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Reality Check: Program helps students learn about budgets

Kyle King, left, works out the numbers with a volunteer. Beside him are Leighton Sundberg and Dominic Scoudera.1 / 5
Joe Bond, left, Connor Kusant and Jimmy Vaccaro learned a few life lessons before they were even halfway through the exercise. For example, medical care costs more if you don't have insurance.2 / 5
Jessica Acevedo and Ashley Guilgot smile for the camera while waiting for their turn at the housing table. Pictured in the lower right is Richard Welshons, owner of DCA Title in Hastings.3 / 5
Volunteers from around the community staffed each table and helped students select products or services and helped them calculate how much money they had left after the "purchase." Many volunteers were assigned to the tables closest related to their real world professions.4 / 5
Ryan McCallum talks with a volunteer staffing the banking table.5 / 5

Parents know how tough it can be to make ends meet on a limited income. Their kids, however, often don't fully grasp the idea. That's where Reality Check comes in.

Every year, Hastings Middle School puts its eighth-grade students and those from St. Elizabeth Ann Seton School through the national financial awareness program. Each student is given a fixed montly income and has to decide how to spend it on all the areas of independent life that cost money: medical and dental insurance and care, child care, clothing, communications, transportation, health and grooming, entertainment, groceries, furniture, housing, auto insurance, charitable donations and unplanned costs such as a relative's birthday. They track their purchases and balance their funds using check registers they get from the bank.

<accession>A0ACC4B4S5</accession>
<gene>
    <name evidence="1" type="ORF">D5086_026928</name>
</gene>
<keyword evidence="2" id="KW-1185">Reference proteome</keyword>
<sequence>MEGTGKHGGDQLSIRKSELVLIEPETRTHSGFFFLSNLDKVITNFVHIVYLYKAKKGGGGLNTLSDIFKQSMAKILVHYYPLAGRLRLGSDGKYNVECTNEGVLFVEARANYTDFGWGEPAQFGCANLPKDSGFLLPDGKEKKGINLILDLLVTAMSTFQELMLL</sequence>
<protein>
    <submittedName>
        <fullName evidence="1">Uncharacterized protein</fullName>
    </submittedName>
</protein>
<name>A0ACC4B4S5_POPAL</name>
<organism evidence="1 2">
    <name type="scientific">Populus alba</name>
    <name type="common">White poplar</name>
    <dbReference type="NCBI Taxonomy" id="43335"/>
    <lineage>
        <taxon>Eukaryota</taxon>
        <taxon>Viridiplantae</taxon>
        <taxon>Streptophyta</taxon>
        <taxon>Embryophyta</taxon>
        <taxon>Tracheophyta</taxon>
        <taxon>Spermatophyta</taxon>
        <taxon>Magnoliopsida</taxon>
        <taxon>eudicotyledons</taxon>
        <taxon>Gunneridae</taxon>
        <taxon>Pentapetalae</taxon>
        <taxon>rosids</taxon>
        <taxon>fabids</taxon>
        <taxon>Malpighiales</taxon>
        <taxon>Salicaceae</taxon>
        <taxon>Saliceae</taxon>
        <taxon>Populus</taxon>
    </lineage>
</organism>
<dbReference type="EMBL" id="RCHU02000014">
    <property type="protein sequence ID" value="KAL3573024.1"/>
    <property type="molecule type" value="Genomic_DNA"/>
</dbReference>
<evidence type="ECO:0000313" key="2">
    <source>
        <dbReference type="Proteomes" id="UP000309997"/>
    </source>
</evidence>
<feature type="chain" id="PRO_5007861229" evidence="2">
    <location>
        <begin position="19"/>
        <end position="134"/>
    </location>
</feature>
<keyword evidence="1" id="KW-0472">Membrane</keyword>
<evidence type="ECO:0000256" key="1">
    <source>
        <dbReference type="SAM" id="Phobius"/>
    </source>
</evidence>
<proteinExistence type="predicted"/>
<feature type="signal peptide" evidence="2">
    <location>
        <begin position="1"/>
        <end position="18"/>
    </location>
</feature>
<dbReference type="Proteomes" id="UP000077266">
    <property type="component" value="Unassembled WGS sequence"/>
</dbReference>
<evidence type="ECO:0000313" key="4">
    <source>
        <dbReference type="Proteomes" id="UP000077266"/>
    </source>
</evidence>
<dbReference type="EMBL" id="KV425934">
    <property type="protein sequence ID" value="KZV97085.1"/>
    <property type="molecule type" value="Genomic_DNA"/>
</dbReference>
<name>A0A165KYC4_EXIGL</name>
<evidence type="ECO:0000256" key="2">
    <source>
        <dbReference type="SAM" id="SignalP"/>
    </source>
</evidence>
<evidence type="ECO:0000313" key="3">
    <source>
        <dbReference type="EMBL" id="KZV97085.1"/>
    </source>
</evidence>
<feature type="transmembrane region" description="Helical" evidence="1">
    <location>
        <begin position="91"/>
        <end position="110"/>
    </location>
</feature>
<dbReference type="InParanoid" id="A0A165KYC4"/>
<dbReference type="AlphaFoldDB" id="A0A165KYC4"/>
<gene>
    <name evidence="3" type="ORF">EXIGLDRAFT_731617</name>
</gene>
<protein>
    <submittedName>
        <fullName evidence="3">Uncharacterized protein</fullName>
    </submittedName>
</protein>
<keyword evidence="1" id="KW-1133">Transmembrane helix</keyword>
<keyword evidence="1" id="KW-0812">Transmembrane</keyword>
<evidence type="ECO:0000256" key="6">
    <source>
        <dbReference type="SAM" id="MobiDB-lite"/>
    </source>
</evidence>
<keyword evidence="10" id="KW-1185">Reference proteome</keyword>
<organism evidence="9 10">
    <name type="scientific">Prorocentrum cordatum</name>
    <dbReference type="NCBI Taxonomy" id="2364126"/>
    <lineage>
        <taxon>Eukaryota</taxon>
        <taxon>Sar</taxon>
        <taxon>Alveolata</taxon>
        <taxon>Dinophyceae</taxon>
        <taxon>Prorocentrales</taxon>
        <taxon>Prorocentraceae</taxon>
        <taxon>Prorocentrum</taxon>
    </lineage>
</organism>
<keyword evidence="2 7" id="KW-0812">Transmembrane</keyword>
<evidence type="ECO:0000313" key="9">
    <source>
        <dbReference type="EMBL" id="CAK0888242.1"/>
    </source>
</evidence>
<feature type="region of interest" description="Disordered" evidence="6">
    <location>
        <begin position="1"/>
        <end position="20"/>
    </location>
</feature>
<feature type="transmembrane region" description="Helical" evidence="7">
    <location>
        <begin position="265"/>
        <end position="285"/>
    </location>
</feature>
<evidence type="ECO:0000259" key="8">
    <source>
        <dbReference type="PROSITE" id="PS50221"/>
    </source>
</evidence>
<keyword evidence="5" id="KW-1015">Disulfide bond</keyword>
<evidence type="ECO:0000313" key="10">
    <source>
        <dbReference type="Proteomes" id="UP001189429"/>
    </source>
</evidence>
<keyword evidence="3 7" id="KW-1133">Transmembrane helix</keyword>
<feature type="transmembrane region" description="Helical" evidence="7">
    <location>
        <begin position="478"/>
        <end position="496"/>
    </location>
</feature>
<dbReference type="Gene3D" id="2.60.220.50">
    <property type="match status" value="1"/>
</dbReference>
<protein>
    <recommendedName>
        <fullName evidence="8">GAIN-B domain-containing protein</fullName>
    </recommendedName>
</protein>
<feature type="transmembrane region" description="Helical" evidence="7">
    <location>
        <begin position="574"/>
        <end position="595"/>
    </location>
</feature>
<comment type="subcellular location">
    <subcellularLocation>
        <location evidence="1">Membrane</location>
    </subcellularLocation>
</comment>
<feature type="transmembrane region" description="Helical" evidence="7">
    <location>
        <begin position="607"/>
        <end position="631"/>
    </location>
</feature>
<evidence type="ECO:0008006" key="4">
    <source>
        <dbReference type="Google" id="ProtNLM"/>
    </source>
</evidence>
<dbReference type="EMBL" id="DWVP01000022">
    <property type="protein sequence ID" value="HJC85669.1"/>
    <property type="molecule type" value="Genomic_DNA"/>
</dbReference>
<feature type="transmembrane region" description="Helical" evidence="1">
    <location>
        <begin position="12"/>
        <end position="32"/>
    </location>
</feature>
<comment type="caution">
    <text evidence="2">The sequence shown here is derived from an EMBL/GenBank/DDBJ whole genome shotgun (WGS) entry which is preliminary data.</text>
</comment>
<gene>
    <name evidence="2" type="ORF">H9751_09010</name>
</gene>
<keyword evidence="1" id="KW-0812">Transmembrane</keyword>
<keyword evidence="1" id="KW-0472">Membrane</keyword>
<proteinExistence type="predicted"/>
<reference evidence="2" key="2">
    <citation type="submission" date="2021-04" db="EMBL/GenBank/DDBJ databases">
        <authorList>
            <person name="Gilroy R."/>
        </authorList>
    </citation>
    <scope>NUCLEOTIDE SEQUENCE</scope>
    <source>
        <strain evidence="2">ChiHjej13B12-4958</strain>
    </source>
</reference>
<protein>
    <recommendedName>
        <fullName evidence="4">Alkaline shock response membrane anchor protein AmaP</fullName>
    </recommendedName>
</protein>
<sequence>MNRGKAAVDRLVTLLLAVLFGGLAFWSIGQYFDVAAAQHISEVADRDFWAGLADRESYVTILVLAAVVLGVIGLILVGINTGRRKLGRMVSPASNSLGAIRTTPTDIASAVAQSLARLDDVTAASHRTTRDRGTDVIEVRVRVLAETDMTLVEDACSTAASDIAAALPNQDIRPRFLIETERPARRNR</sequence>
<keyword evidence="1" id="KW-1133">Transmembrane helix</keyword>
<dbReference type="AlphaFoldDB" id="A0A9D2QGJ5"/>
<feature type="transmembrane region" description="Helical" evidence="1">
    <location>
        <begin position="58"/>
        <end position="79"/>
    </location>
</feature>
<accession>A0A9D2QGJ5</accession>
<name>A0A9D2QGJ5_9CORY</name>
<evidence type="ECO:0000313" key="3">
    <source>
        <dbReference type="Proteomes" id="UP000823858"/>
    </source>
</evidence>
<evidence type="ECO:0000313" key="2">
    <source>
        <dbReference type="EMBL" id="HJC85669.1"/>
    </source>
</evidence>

"They'll learn pretty quickly that they can't always get what they want," said Cheryl Fitzgerald-McNelis, who has been running the program for several years.

Kari Cunningham was surprised at the cost of clothing. Even though she chose department store clothes over the brand names, she still spent $342, when she had only expected to pay about $100.

Connor Kusant learned a quick lesson about medical costs. He went to purchase medical care before he bought the insurance. And even though his insurance took $435 of his $3,360 monthly income, it was well worth it, he said.

"If you don't have insurance, (health care) costs a lot more," he said.

Prices at Reality Check aren't arbitrary. Fitzgerald-McNelis adjusts the numbers to match the local cost of living.

"The prices are pretty typical of what you would see in Hastings," she said.

While the kids might be a little too young to fully appreciate the seriousness of the project, it does make them a little more aware of what their parents do to take care of them.

"If it doesn't sink in, it at least makes them start to think," Fitzgerald-McNelis said.